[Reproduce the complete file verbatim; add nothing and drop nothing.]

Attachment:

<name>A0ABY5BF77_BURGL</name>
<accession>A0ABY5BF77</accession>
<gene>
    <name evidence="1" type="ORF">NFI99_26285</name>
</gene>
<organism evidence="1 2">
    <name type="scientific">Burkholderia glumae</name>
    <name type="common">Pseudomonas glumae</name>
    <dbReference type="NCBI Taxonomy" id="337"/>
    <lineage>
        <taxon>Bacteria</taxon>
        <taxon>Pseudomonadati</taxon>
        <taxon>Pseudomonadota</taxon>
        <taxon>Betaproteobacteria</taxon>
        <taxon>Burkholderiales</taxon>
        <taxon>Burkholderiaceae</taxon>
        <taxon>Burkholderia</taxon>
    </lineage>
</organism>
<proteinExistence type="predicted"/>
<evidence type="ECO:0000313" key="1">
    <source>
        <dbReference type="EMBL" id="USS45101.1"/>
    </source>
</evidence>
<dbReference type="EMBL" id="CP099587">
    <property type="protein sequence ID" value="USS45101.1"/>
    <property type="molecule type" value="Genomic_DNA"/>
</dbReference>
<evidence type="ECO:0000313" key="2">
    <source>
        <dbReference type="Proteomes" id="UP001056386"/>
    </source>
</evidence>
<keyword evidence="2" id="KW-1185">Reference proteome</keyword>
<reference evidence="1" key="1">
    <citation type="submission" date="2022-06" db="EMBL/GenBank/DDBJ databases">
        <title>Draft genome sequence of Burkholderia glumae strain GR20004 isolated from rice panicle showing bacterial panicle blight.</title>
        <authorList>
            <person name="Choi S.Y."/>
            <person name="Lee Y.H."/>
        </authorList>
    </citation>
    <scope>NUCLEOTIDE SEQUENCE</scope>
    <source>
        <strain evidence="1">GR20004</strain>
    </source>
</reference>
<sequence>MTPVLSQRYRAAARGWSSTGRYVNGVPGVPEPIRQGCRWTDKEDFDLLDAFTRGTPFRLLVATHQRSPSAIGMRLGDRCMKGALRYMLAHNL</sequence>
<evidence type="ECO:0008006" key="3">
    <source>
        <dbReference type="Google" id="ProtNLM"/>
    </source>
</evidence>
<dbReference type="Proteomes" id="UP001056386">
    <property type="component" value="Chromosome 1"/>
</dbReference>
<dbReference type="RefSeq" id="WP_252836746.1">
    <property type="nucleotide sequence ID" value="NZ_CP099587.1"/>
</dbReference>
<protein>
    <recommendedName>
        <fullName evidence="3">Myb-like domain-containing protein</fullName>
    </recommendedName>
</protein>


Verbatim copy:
<name>A0ABY5BF77_BURGL</name>
<accession>A0ABY5BF77</accession>
<gene>
    <name evidence="1" type="ORF">NFI99_26285</name>
</gene>
<organism evidence="1 2">
    <name type="scientific">Burkholderia glumae</name>
    <name type="common">Pseudomonas glumae</name>
    <dbReference type="NCBI Taxonomy" id="337"/>
    <lineage>
        <taxon>Bacteria</taxon>
        <taxon>Pseudomonadati</taxon>
        <taxon>Pseudomonadota</taxon>
        <taxon>Betaproteobacteria</taxon>
        <taxon>Burkholderiales</taxon>
        <taxon>Burkholderiaceae</taxon>
        <taxon>Burkholderia</taxon>
    </lineage>
</organism>
<proteinExistence type="predicted"/>
<evidence type="ECO:0000313" key="1">
    <source>
        <dbReference type="EMBL" id="USS45101.1"/>
    </source>
</evidence>
<dbReference type="EMBL" id="CP099587">
    <property type="protein sequence ID" value="USS45101.1"/>
    <property type="molecule type" value="Genomic_DNA"/>
</dbReference>
<evidence type="ECO:0000313" key="2">
    <source>
        <dbReference type="Proteomes" id="UP001056386"/>
    </source>
</evidence>
<keyword evidence="2" id="KW-1185">Reference proteome</keyword>
<reference evidence="1" key="1">
    <citation type="submission" date="2022-06" db="EMBL/GenBank/DDBJ databases">
        <title>Draft genome sequence of Burkholderia glumae strain GR20004 isolated from rice panicle showing bacterial panicle blight.</title>
        <authorList>
            <person name="Choi S.Y."/>
            <person name="Lee Y.H."/>
        </authorList>
    </citation>
    <scope>NUCLEOTIDE SEQUENCE</scope>
    <source>
        <strain evidence="1">GR20004</strain>
    </source>
</reference>
<sequence>MTPVLSQRYRAAARGWSSTGRYVNGVPGVPEPIRQGCRWTDKEDFDLLDAFTRGTPFRLLVATHQRSPSAIGMRLGDRCMKGALRYMLAHNL</sequence>
<evidence type="ECO:0008006" key="3">
    <source>
        <dbReference type="Google" id="ProtNLM"/>
    </source>
</evidence>
<dbReference type="Proteomes" id="UP001056386">
    <property type="component" value="Chromosome 1"/>
</dbReference>
<dbReference type="RefSeq" id="WP_252836746.1">
    <property type="nucleotide sequence ID" value="NZ_CP099587.1"/>
</dbReference>
<protein>
    <recommendedName>
        <fullName evidence="3">Myb-like domain-containing protein</fullName>
    </recommendedName>
</protein>